A week of intensified action on knife crime has resulted in the police arresting 1,372 people, including 516 for a knife-related offence, and seizing more than 10,000 weapons. All police forces joined Operation Sceptre, which used a range of tactics – among them weapons sweeps and intelligence-led Stop and Search. During the week of action, no less than 1,926 Stop and Searches were conducted leading to 136 arrests. Other outcomes of the searches included cannabis warnings and arrests for other offences.
Test purchases of knives were carried out at 689 stores. Of those tested, 130 shops failed and sold a blade illegally to someone under the age of 18 – a failure rate of almost 19%. Retailers found to be breaking the law can face up to six months’ imprisonment, a fine of £5,000 or both. During the last operation in September 2018 there was a failure rate of 20%, with 99 out of 496 stores selling a knife to a child.
Officers carried out 3,771 co-ordinated area searches for weapons and found 342 knives. The number of knives surrendered during amnesties was 10,215. In total, some 10,960 knives were seized, found or surrendered.
Deputy Assistant Commissioner Duncan Ball, the National Police Chiefs’ Council’s lead for knife crime, commented: “Operation Sceptre brought together all 44 police forces in England and Wales in a co-ordinated effort to take knives off our streets and bring those intent on using them for violence to justice. The increase in knife crime in recent months and years is very concerning and, as a society, we have a responsibility to act. Police officers work incredibly hard all year round to make our communities safer. This latest operation sends a clear message that there are consequences for carrying a knife or selling one illegally to a child. Police officers will work with other agencies to consider what support those arrested need to prevent them from picking up a knife ever again. Police cannot tackle violence alone and this week of intensification involved work with schools, charities, the health service, Trading Standards and communities to eradicate knife crime and keep people safe.”
Police-recorded knife crime offences are at their highest level since comparable data started in 2011, according to the latest Office for National Statistics crime figures. Those statistics show an increase of 6% in the last year.
Victoria Atkins, the Minister for Crime, Safeguarding and Vulnerability, explained: “The rise in serious violence across the country is deeply concerning. I joined the police on Operation Sceptre and saw first-hand the vital work they do to keep our streets safe. This week of action shows how important tough law enforcement is. To support this, we’ve changed the law through the Offensive Weapons Act. This will make it harder for young people to buy knives and introduces Knife Crime Prevention Orders to deter them from carrying knives in the first place. We fully understand the fact that more needs to be done, which is precisely why we’re investing over £220 million in projects to steer young people away from crime. Our public health approach will also see public bodies work together more effectively to protect those at risk of being drawn into violence.”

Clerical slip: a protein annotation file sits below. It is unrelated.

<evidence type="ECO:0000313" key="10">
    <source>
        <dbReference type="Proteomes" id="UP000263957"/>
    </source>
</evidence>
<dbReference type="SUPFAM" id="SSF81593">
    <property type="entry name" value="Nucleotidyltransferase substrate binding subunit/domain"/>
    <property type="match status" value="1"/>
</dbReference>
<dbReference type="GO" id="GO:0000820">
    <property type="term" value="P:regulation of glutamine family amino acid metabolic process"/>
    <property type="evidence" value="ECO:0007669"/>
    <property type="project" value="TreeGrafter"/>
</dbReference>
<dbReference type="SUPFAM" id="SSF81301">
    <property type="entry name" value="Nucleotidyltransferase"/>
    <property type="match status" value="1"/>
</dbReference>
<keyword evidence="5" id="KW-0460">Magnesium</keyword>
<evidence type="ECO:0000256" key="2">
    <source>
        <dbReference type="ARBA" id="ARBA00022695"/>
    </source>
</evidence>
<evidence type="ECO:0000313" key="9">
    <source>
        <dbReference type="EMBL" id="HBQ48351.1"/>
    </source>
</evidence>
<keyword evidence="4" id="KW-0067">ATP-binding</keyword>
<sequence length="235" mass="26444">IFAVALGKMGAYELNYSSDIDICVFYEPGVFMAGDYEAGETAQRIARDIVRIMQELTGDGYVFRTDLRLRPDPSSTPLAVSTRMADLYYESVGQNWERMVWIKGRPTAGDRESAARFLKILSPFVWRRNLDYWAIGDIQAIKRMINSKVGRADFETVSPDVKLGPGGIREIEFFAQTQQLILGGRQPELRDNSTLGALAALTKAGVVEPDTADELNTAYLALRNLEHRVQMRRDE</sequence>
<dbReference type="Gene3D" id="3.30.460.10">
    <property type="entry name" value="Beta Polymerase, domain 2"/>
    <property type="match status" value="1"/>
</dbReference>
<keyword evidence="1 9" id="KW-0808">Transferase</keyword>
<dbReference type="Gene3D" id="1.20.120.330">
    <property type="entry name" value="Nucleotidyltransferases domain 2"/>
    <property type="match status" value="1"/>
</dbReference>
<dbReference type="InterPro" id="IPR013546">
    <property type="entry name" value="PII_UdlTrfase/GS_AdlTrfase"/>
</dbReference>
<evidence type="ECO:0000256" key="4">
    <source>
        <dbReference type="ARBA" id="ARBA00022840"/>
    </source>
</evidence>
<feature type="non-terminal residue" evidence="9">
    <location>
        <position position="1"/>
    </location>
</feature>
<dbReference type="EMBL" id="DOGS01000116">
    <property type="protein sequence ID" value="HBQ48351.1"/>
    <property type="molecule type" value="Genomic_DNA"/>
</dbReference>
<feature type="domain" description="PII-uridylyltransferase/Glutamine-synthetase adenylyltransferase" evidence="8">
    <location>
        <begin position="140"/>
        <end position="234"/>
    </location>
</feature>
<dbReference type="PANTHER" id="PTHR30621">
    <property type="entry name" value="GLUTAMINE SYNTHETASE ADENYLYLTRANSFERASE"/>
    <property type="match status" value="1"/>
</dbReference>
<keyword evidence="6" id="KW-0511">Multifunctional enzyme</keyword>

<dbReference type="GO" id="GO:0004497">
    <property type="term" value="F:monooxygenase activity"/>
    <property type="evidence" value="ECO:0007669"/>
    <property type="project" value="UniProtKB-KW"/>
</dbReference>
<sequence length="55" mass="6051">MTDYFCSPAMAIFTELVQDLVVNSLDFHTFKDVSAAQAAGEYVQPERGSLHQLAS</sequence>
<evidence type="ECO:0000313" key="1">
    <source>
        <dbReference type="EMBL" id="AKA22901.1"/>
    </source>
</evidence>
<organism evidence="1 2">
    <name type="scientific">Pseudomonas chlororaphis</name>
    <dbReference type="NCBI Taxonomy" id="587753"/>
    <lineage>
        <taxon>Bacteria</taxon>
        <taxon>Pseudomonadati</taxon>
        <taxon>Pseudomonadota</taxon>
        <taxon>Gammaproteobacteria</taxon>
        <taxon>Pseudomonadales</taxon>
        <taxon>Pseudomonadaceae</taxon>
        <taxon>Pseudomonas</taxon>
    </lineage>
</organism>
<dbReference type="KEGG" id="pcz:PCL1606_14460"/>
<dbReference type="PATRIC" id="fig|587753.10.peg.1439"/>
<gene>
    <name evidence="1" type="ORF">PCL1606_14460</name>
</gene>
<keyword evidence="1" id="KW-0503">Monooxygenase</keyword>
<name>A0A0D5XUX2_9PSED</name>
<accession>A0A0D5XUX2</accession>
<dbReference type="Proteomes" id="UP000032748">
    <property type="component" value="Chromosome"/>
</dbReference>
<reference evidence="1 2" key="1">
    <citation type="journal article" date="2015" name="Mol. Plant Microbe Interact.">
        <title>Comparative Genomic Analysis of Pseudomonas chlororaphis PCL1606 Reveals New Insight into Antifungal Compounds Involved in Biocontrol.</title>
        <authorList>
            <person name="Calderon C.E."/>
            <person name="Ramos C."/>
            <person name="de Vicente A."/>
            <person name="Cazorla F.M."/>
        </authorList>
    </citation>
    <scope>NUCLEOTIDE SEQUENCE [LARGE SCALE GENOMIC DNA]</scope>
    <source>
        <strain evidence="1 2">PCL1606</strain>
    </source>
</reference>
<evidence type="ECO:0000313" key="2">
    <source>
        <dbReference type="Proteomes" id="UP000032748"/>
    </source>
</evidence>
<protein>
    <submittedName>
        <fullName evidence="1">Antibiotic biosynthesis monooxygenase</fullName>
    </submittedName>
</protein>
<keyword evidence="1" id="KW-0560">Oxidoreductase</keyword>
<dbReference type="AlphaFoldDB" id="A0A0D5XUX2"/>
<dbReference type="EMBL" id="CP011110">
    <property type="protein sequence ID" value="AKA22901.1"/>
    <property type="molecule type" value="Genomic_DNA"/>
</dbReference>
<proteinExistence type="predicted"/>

Patrick Green, CEO of the Ben Kinsella Trust, stated: “Operation Sceptre continues to play an important role in tackling knife crime by taking knives and those who carry them off our streets. We welcome the wider approach now being taken by police forces to work alongside schools, charities, the health service, Trading Standards and communities. It’s vital that we not only remove knives, but that we also dispel the myths that encourage young people to carry them in the first place, such as the mistaken belief that a knife will somehow protect you or give you status. By working together, agencies are able to reach more young people and educate them about the dangers of knife crime and help them to make better decisions to stay safe.”
Police Federation responds
John Apter, national chair of the Police Federation of England and Wales, commented: “The staggering amount of knives seized in such a short period of time not only highlights the severity of the issue, but shows just what our hard-working members are able to achieve when they’re properly resourced. However, it must be pointed out that operations such as this are only possible if officers are diverted from other vital duties, which in all honesty is a deeply concerning situation.”
Adding to that message, Apter observed: “If and when the Government decides to start taking the service seriously and provides a meaningful funding deal, operational efforts at this level to remove weapons from our streets and keep our communities safe could become the norm rather than a national or local crackdown just for a week once every year.”
In conclusion, Apter stressed: “The serious violence we see on our streets is an issue which isn’t going away and is symptomatic of the problems permeating throughout our society as a result of a decade of cost-cutting. This issue is too important to come down to balances on a politician’s spreadsheet. The Government must make significant and sustained investment in policing, and indeed all public services, in order to tackle this national scandal.”